The School Bus Safety Company has recreated its popular school bus “Danger Zones Training Program” to address students who continue to die while crossing the street to and from their stops.
The Danger Zones Program announced on Wednesday was originally created a decade ago, with 5,000 copies provided free of charge to school districts and school bus companies across North America. An update was made three years ago and the company sent another 3,000 copies for free.
The latest version, which is also available for free, includes video examples of the incorrect crossing. It shows the correct safe method of crossing and the consequences of not enforcing the safe crossing procedure. The new program is designed to train drivers to give clear instructions to students, count the kids away from the bus after they exit, know where the kids are, and clear the mirrors before they move.
The Danger Zones program is part of SBSC’s 25-subject Driver Training Course. It also has over 100 available modules in its online Learning Management System catalog, including programs on safety leadership, bullying prevention, transporting students with special needs, CDL training and student safety.
Chris Walls, president of School Bus Safety Company, pointed out that 87 danger zone fatalities have occurred over the past 10 years, with nearly half (46) occurring as students attempted to cross the street. For the 2016-2017 school year, as reported by the annual National School Bus Loading and Unloading Survey, six of the eight students who were killed were crossing the street.
“If we want to make the kids safer, we need to reduce crossing fatalities and the way to do this is by getting districts and contractors to not only receive a copy of the program, but to follow the safe practices identified in it,” Walls said in a statement.
One way to reduce crossing deaths is to reduce the frequency of students who need to cross the street, explained Jeff Cassell, School Bus Safety Company’s chief operating officer. School districts have the capability to route their buses so stops are only made on the same side of the street as students’ homes. But often, these instances can’t be avoided, due to lengthening of bus ride times, especially in rural areas, or they substantially increase operational and capital costs.
“Prohibiting students from crossing the street is imperative and saves lives,” said Antonio Civitella, president and CEO of school bus routing provider Transfinder. He added that technology can also prohibit the creation of stops that allow students to cross. “One way to minimize the length of bus routes that may be caused by only picking up students on the righthand side is to designate turnaround or U-turn areas such as gas stations, parking areas or someone’s house, with their permission. This compensates for the inefficiency of right side pickups.”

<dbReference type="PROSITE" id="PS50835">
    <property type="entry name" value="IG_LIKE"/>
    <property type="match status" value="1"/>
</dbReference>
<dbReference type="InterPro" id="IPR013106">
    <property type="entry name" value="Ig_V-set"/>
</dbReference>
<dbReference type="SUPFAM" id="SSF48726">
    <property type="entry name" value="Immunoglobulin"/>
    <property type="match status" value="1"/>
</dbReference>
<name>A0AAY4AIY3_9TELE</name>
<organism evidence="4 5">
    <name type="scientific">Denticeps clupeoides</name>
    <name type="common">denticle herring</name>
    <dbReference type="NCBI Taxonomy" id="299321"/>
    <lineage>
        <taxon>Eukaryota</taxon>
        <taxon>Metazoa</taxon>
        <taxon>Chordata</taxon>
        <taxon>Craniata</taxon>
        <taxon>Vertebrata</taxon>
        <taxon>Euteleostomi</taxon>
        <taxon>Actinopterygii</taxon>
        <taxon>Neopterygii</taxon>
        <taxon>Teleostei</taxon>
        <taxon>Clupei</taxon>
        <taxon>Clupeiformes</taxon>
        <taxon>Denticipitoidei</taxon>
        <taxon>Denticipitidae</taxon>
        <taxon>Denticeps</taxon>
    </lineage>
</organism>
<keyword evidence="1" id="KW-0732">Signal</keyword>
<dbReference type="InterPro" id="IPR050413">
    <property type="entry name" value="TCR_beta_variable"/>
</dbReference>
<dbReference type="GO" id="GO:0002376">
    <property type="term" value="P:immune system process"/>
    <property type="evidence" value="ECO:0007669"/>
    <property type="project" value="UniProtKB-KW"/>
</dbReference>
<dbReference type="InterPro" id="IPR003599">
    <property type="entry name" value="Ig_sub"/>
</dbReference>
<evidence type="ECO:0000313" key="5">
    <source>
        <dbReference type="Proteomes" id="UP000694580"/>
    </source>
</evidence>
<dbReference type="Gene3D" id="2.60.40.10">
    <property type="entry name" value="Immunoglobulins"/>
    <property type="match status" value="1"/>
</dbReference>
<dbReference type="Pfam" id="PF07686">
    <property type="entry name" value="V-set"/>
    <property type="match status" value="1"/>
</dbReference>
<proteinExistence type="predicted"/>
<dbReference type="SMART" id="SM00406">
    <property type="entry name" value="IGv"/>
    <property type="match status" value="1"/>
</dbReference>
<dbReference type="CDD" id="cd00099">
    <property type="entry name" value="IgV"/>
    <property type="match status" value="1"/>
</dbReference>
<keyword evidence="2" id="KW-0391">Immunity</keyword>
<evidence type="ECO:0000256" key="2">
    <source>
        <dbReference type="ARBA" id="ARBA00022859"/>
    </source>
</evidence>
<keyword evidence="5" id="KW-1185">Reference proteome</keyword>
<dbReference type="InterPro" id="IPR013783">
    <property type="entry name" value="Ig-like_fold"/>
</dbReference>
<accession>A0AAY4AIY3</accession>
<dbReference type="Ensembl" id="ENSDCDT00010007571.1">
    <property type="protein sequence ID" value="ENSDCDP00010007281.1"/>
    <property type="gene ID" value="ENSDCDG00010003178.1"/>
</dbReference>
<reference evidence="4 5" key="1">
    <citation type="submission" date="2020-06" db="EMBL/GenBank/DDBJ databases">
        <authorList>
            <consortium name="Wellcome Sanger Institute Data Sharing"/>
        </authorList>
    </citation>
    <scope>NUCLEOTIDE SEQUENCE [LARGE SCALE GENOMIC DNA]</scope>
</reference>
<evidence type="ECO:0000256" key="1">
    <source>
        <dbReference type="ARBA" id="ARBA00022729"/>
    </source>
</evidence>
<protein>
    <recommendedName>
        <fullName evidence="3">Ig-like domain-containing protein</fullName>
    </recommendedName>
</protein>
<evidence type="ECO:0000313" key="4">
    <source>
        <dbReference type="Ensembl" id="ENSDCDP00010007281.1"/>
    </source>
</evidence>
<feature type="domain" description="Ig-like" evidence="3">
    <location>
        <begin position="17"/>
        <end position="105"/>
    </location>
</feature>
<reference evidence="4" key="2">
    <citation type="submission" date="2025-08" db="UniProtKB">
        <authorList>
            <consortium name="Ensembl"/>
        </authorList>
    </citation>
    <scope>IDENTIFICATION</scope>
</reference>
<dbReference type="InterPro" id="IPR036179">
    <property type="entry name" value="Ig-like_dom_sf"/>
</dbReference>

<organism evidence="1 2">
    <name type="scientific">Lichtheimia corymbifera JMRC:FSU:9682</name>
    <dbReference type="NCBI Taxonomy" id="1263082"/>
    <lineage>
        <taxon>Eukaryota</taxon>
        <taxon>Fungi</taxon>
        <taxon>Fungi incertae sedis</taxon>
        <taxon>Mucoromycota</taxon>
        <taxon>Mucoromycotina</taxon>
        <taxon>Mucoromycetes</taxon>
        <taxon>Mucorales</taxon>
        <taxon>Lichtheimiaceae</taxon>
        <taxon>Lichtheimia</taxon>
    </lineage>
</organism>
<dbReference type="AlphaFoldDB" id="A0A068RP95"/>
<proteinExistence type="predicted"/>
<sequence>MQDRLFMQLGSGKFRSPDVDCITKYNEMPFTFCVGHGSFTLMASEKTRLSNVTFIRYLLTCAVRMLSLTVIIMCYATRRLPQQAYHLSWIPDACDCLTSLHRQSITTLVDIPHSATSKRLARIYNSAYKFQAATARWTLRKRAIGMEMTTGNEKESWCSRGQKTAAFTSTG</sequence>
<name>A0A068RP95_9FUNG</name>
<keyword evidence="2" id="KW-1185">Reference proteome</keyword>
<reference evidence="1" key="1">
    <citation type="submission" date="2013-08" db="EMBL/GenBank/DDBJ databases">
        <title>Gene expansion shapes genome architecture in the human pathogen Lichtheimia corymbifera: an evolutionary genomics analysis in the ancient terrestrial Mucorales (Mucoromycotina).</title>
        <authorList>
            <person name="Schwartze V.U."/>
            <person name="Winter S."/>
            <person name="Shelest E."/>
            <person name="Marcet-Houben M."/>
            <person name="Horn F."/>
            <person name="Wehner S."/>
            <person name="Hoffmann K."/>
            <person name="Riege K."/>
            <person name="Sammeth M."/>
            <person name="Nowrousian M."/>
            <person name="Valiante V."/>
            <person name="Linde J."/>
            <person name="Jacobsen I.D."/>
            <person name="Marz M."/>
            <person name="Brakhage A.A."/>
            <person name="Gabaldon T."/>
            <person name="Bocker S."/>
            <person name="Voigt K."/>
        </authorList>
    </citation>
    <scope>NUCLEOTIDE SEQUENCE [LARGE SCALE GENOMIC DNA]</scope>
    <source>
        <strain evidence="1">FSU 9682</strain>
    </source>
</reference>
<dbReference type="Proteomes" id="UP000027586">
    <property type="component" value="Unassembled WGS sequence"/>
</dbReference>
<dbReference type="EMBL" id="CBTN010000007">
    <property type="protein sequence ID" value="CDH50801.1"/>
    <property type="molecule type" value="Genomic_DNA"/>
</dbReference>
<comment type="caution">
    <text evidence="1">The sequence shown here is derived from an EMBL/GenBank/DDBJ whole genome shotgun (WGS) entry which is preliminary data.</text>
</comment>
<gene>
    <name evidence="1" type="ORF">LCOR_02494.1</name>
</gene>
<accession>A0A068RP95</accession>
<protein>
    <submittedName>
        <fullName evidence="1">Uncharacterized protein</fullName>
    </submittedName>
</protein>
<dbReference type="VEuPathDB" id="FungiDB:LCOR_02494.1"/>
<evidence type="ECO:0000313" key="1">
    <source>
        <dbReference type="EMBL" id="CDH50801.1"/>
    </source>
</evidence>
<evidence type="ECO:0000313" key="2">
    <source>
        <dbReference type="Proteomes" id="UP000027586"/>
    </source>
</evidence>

Meanwhile, School Bus Safety Company said its research has shown that often, correct student crossing procedures are not followed. Per the National School Transportation Specifications & Procedures manual, school bus drivers should provide a hand signal to students indicating it is safe to cross the street.
Additionally, School Bus Safety Company said students should walk to a location in line with the front bumper of the school bus and stop, either on the curb next to the bus or across the street, to await the driver’s signal. Students should then look left, right and left again, and then back to the driver, before proceeding across the street.
“The drivers get to watch the students cross every single school day. They get to see if the students are doing it correctly,” Cassell told School Transportation News. “Each and every time they do not practice the correct, safe crossing procedure, they should take action. They must make the students follow the correct safe practice every single time. When they do not, they are allowing an unsafe practice and it will eventually lead to a tragedy.”
Regarding student injuries in the danger zone, no known research exists to provide an accurate number of occurrences each school year, though STN has learned that the National Highway Traffic Safety Administration is considering changes to its Fatality Analysis Reporting System to also track injuries. Although NHTSA has yet to respond to requests for more information on a new program and what methodologies it might use, School Bus Safety Company’s Cassell pointed to Heinrich’s Law of Safety.
Insurance inspector Herman William Heinrich in the 1930s developed the behavior-based safety theory of 300:29:1, or 300 unsafe behaviors causing 29 minor accidents and one serious accident.
“For danger zones, the formula is more likely 300:5:1, as very few students are injured in a danger zone due to the size and weight of the bus and any passing vehicle doing more than 10 mph,” Cassell said. “We cannot focus on preventing the fatality, we need to focus on removing the 300 unsafe acts and prevent all the small injuries. The difference between a small injury and this being a fatality can be a matter of seconds or inches, so we need to stop all.”